This brick-and-clapboard structure was once the Royal Native Oyster Stores, headquarters of the town's lucrative business in bivalves - some 19 million were produced from local beds in 1912 - but disease and pollution did for the native oyster (Ostea edulis) in the Thirties. It was re-opened as a no-nonsense fish restaurant by a pair of sibling entrepreneurs seven years ago - you can't say it was "converted" because next to nothing has been done to the building, unless you count the creation of a cinema with pounds l0,000 Dolby system upstairs. (Queen Victoria's coat of arms above the cinema door suggests Her Late Majesty was a regular in the stalls.) Curlicues of wallpaper unpeel between the ceiling rafters of the restaurant. A two-foot corkscrew and various nasty-looking hooks are among the strange appurtenances of the oyster trade which still hang on the white-washed walls. Comfort is not a major priority. However, there is often a ravishing sunset (unexpected in an east-coast town) over the Isle of Sheppey across the estuary.
Just over an hour from London, the Whitstable Oyster Fishery Co is the kind of beach-side eatery you dream of but seldom find on Britain's gastronomically undistinguished coastline. Weekends are best avoided. On a Friday night in the summer, both the big dining rooms were heaving. One was dominated by a raucous crowd who bellowed Italian ditties between courses. We were pleased to find ourselves placed in the other room when this tuneful crew launched into "O Sole Mio". Our cosy feelings of Schadenfreude ebbed away when we discovered an adjoining table was occupied by a foghorn-voiced chancer entertaining a party of prospects from the former Soviet bloc. His technique for overcoming the language barrier was to repeat everything at least once. "Nigeria, forget it! Nigeria, forget it!" he blared. "Nigeria, no, no, no, no." I was pleased to see his mouth gape when one of his Russian guests ordered a whole lobster salad at pounds 22.50. "A whole one? You sure of that, Alexei? Fine, fine, if that's what you want."
Though Whitstable is once again breeding oysters (the disease-resistant Crassostrea gigas), for some unfathomable reason the restaurant imports them from Colchester and Loch Fyne. These inexplicably well-travelled shellfish are served on the half-shell in trays packed with crushed ice (pounds 6.50 for half a dozen. It seems absurd not to have the fine local product (the takeaway price from Wheeler's Shellfish Bar in Whitstable High Street is pounds 3.70 per dozen). Instead, I chose a starter of moules mariniere (pounds 5). An impressively hefty bowl arrived, filled to the brim with the sweetest, plumpest mussels I've ever eaten. My companion settled for a brace of chargrilled sardines with a simple, unbeatable accompaniment of chopped fresh tomatoes and basil (pounds 4). We followed with deep-fried cod in beer batter (pounds 9.50) and a flawlessly grilled lemon sole (pounds 12.50). Everything was perfectly OK - but my mind wasn't really on the job, being buffeted on one side by a spirited version of "Volare" and, on the other, by the exasperatingly duplicated trumpeting of Kent's answer to Donald Trump. We made our escape, but not fast enough to miss a final apercu from our neighbour, who was waving a physalis extracted from his pudding. "In England, gooseberries are green," he hectored. "In South Africa, they are yellow."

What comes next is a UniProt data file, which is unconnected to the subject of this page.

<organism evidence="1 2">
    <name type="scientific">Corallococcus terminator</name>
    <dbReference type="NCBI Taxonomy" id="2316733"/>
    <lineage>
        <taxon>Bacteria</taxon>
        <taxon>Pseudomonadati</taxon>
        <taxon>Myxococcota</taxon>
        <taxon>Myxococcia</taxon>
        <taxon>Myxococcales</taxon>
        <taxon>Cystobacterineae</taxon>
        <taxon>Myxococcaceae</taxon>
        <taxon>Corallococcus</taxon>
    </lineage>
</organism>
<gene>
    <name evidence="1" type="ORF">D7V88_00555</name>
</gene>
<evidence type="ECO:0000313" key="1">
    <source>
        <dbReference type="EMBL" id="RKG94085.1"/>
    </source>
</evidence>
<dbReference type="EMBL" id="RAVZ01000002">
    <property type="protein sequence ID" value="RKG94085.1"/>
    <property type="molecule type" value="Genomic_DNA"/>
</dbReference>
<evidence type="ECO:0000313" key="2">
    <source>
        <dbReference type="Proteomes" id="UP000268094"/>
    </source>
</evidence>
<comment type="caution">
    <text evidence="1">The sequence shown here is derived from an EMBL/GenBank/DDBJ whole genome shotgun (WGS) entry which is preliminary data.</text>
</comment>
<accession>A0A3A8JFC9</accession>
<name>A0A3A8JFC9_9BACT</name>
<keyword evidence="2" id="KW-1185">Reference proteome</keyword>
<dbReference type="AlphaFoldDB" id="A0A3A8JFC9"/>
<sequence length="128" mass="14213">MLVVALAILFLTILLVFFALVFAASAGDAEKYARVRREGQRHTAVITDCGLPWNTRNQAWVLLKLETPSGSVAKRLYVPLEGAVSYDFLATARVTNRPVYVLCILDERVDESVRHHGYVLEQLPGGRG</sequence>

It is a tribute to the restaurant's stunning setting and admirably unfussy fish cooking, that we returned some weeks later on a Tuesday evening. The atmosphere was gratifyingly tranquil, aside from occasional rumblings from Men in Black, steadily spooling for a handful of viewers upstairs. Unlike on our previous visit, the service was prompt and accurate. On the minus side, they had sold out of mussels. Stifling my sobs, I went for a starter of home-smoked eel salad (pounds 7.50). Considering that eel is now a luxury item, this turned out to be good value, with four substantial, meaty chunks on a bed of leaves, their dense oiliness offset by a slightly vinegary dressing. My companion chose baby plaice (pounds 4), which arrived deep-fried, its tail flapping the air like that of a beached whale, and flanked by a splat of light aioli. The sweet flakes of the flatfish married marvellously with the nutty crispiness of the fried skin.